The final blow to getting permanent peace in the region came in December 2008 when troops of Uganda Peoples’ Defense Forces (UPDF) attacked the LRA camps in northeastern Democratic Republic Of Congo where the rebels had gathered during the peace talks after LRA leader, Joseph Kony failed to add his signature to the final Peace Agreement on several times.
This attack began what was to become a protracted expansion of the LRA conflict to foreign territories as the group scattered in disarray over large swathes of northeastern DRC and adjacent areas of south-eastern Central African Republic (CAR). To date they remain hiding and committing atrocities there. Various intelligence and civil society reports have implicated the LRA for remaining an active force, disruptive and destructive in areas where they operated, killing, abducting and displacing many thousands of people despite the fact that an array of other forces from the United States and African Union has been pursuing them.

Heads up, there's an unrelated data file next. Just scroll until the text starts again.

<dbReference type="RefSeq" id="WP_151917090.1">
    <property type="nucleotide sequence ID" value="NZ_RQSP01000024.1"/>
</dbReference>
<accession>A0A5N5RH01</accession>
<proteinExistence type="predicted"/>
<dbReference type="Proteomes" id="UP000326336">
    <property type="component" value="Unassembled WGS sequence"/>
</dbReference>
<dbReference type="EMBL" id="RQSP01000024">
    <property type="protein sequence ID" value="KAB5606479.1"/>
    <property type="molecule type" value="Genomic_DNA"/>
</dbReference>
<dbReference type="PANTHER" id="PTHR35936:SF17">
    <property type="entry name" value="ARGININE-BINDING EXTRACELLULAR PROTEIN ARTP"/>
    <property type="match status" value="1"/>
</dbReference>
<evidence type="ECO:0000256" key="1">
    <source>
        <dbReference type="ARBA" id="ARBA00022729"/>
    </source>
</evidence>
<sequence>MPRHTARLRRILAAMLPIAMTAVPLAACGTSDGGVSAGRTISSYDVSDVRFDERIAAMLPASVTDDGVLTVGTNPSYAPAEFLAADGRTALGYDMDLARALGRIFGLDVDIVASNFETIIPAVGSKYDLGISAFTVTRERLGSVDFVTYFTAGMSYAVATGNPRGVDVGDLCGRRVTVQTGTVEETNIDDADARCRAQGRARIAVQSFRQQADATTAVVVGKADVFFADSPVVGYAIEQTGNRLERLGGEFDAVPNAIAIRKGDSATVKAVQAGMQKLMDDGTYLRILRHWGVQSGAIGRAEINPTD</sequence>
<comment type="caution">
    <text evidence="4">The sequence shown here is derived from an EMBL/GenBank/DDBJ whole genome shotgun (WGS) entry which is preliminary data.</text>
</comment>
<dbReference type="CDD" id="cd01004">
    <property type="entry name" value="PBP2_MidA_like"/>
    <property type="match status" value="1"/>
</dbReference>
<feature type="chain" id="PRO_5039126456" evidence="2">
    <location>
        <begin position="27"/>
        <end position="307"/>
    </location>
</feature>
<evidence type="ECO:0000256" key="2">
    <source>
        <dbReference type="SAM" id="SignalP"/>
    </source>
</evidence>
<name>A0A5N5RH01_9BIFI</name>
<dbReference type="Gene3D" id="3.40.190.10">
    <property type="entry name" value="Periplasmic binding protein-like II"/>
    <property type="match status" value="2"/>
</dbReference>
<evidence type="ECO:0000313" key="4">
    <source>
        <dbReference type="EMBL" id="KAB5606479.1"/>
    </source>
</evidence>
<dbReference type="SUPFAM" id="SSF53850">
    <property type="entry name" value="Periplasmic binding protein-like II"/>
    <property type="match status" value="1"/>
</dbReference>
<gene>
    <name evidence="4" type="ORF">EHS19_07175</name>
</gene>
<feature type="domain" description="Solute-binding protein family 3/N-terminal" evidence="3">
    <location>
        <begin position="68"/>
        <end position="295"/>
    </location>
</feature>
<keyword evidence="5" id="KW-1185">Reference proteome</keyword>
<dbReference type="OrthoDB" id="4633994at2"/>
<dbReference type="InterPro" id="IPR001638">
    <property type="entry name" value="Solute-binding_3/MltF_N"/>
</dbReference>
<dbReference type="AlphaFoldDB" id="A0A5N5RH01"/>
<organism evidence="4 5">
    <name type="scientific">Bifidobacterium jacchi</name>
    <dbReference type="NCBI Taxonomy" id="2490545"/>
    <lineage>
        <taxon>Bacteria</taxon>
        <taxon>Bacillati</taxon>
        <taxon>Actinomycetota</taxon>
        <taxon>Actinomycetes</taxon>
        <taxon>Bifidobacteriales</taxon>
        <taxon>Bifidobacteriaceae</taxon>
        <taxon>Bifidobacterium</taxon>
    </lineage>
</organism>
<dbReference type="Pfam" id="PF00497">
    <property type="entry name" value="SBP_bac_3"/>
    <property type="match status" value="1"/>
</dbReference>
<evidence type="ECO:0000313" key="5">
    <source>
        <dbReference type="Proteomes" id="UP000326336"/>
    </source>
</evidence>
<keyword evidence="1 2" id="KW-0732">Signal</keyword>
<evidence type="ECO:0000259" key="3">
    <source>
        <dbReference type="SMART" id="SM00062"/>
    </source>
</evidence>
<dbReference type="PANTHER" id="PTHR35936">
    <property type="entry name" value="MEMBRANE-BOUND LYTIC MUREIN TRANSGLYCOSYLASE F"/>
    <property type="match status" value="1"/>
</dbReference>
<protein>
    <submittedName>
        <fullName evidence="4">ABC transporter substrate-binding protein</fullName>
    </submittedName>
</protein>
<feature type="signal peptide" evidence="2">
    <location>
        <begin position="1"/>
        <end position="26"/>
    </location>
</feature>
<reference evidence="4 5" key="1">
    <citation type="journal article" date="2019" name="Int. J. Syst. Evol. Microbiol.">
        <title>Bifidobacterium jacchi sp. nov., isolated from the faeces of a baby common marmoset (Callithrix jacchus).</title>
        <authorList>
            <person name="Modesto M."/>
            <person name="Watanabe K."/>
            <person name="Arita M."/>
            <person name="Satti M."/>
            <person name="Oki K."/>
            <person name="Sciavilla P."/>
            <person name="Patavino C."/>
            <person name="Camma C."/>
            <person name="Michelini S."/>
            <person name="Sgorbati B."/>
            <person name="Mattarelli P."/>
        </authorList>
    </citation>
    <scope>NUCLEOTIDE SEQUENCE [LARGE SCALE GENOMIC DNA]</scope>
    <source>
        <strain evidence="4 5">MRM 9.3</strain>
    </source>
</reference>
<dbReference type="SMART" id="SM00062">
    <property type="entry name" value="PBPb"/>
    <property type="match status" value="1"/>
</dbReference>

Meanwhile in northern Uganda, by 2009-2010 the gradual process of people leaving the concentration camps had largely been concluded. Given the poverty and deprivation caused by camp life, the vast majority of the people of the north feel that the only productive asset they own is the vast virgin land, although accessing such land has resulted into new land right conflicts.
It is sad that Ms. Caroline Lamwaka did not live to see this book, which she worked so hard to write and produce, published and in circulation. It is also sad to note that Ms. Lamwaka’s untimely death, few months to the Juba Peace Talks prevented her from witnessing the silencing of the guns of wars in northern Uganda.